How to Begin a Website

Did the Google Panda and Penguin Squash Article Marketing

Article marketing has been the cornerstone of SEO campaigns for many years. However, since the Google Panda and Penguin updates, the success of many internet marketers’ efforts has been detrimentally affected. Learn about both Google updates and how to avoid getting “tag Teamed” by the Panda and Penguin!


Conroe, TX -- (SBWIRE) -- 08/13/2012 -- The Need for Google Panda and Penguin Update In recent months, Internet Marketers have seen their article marketing efforts squashed by 2 big Google Behemoths known as the Google Panda and Google Penguin.

Article marketing has been the cornerstone of Internet Marketer’s SEO campaigns for many years providing high quality backlinks to their intended “money sites” converting to high rankings in the search engines. However, the web has seen a major influx of so-called “Black Hat SEO techniques” that use advanced software programs to automatically generate backlinks. Often this content is plagiarized and spammed to thousands of article directories at the push of a button.

The 2 Google updates aim at improving the quality of search engine results. To understand their effect on article marketing, you first need to understand how they individually affect search engine rankings.

Google Panda Update Overview

The first Google Panda update was introduced on February 24th, 2011. In a nutshell, it looks at SEO factors that are based on the pages of your website. It aims to target what Google deems “thin sites” - sites with little or no value to visitors. These sites are often content farms, keyword stuffed and illegible. The big deal about the Google Panda update is that it is a site wide penalty. Meaning that if a number of pages on your website are deemed “thin”, your entire site is penalized.

The Google Panda update effects article marketing indirectly. If your pages are keyword stuffed, Google is not going to rank you so high, regardless of how many backlinks you have coming in. A lower keyword density now yields better results, around 2% as opposed to the previously accepted density rate of 3%. Google Panda also cracks down on keyword stuffing of title tags - the H2 and H3 tags, so best practice calls for not placing your keywords in every title of your content.

The other main Google Panda Update affects duplicate content. This is where someone takes your work and links it back to their site as their own. Of course many Internet Marketers spin the original content into 100's of different versions to attempt to fool the search engines, an issue I’m not sure can ever be overcome by a computer algorithm.

Google Penguin Update Overview

Unlike the Google Panda update, Google Penguin update deals with SEO factors off your pages, and is not a site wide penalty. Penguin focuses on the content you generate to build backlinks back to your site.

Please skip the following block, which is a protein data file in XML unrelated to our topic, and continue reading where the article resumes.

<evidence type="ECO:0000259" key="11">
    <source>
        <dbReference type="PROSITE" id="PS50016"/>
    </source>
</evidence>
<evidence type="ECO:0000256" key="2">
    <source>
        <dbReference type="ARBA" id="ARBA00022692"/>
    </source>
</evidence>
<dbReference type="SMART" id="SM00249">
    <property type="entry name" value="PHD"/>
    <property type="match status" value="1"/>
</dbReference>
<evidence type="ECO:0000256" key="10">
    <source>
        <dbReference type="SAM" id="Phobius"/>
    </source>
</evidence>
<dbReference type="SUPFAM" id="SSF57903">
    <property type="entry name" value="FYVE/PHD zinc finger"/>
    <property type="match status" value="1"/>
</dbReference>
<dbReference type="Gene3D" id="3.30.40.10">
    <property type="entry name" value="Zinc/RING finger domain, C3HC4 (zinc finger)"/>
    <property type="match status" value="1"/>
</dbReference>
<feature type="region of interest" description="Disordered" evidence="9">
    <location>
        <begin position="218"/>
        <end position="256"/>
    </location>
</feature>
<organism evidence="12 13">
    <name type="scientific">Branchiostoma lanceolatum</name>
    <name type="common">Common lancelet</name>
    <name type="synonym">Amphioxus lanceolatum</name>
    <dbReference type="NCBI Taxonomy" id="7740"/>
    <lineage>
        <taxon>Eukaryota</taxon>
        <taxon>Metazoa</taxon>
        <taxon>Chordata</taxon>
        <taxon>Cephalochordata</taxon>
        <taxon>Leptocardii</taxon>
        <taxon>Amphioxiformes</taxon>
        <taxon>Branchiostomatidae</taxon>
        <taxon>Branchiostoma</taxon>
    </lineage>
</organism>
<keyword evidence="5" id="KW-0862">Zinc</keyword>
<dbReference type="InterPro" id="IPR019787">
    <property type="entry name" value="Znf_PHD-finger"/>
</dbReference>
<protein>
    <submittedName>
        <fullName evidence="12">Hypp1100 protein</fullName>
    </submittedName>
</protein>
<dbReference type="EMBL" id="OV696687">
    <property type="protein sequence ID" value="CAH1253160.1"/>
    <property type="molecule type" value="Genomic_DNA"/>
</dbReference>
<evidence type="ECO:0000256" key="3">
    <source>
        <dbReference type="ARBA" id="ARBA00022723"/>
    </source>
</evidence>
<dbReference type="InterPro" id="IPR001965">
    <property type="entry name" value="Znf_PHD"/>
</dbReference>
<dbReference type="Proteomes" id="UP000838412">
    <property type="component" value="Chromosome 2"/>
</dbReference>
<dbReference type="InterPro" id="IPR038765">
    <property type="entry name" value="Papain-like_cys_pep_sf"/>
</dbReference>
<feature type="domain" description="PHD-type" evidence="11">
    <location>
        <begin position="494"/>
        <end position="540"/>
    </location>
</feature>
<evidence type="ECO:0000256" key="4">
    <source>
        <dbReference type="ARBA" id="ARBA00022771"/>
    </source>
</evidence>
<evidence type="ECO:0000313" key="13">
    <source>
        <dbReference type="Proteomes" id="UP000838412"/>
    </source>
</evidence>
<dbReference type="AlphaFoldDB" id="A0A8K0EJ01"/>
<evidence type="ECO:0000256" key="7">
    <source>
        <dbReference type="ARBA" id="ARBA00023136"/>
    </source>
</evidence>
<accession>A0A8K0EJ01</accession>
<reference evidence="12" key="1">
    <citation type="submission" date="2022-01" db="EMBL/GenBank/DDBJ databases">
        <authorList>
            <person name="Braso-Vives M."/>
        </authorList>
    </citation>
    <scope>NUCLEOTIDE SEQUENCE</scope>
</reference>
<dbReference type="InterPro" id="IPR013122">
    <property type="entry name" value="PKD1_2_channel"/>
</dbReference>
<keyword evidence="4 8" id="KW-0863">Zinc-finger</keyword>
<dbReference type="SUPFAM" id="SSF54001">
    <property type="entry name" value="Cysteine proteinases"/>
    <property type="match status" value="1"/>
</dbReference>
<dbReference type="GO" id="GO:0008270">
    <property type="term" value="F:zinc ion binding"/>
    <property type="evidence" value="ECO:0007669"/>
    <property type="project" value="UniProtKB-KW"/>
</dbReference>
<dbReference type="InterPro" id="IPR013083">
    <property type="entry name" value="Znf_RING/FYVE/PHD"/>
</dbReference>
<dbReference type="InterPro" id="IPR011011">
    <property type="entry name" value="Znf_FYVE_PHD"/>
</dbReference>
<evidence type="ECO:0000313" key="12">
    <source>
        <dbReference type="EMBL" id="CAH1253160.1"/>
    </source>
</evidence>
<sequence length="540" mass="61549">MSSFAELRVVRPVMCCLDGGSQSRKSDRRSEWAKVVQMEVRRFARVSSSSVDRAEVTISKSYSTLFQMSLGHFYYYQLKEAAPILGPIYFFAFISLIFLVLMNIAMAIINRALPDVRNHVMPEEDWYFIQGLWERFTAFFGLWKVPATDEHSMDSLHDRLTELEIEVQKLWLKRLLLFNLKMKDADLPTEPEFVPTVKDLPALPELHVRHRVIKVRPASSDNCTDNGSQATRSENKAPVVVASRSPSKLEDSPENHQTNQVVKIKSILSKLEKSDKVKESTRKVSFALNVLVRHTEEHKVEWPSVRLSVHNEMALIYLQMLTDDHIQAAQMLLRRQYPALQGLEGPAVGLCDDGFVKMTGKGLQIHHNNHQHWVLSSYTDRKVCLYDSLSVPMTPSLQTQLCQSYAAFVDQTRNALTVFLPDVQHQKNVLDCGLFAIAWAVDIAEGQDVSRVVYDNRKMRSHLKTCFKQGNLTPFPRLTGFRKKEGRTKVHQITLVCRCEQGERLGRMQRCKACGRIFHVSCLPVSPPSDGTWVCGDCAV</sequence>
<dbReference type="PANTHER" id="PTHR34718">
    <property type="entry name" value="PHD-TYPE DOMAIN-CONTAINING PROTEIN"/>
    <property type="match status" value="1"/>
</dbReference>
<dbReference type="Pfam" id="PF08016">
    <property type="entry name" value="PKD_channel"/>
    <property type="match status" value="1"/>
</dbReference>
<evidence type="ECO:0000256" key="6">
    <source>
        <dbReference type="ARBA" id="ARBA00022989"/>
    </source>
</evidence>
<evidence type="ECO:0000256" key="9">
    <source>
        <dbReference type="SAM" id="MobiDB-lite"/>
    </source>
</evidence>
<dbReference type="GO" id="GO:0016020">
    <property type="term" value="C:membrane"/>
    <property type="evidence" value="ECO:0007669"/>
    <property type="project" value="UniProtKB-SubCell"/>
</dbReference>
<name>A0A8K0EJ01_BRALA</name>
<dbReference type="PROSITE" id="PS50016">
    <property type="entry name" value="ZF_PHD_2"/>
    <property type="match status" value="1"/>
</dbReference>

Similar to the Google Panda update, Penguin deals with material considered to be spam and keyword stuffing, but relating to the back links to your site. For example, if you submit an article to 1,000 different article directories and they all have the exact same anchor text backlinks with your keywords, this will be penalized by the Google Penguin update.

The Google Penguin update also focuses on link relevancy, so if you have hundreds of backlinks coming in from completely unrelated niche markets, Penguin will again penalize your rankings.

Google Panda/Penguin Update Best Practices

There are several basic practices you can follow to ensure your articles do not get detrimentally affected by either the Google Panda update or the Google Penguin update:

- Keep Keyword density to around 2%
- Don’t spam keywords into H2 or H3 tags even if its justfied
- Only submit your work to reputable article directories, not those that have been over spammed (most important!)
- Always publish unique content that reads well
- Use a variety of anchor text when linking back to your articles or posts
- Only post to categories that are relevant to your market

Note, if you have been penalized by either the Google Panda update or Google Penguin update, you can recover. However, you will need to correct the issues (lowering keyword density, removing articles, removing links etc) and wait for Google to re-index your work before your rankings are restored. It is far easier to follow the above simple guidelines and not get penalized in the first place!

About Stephanie Tully
Stephanie Tully is a written and published author and internet marketing expert. Stephanie is also the co-webmaster of How to Begin a Website - a Blog filled with tips and resources relating to web development, SEO and Blogging.

Please see Stephanie's personal list of best Article Directories with high Page Rank that still yield great results even after the Panda and Penguin update.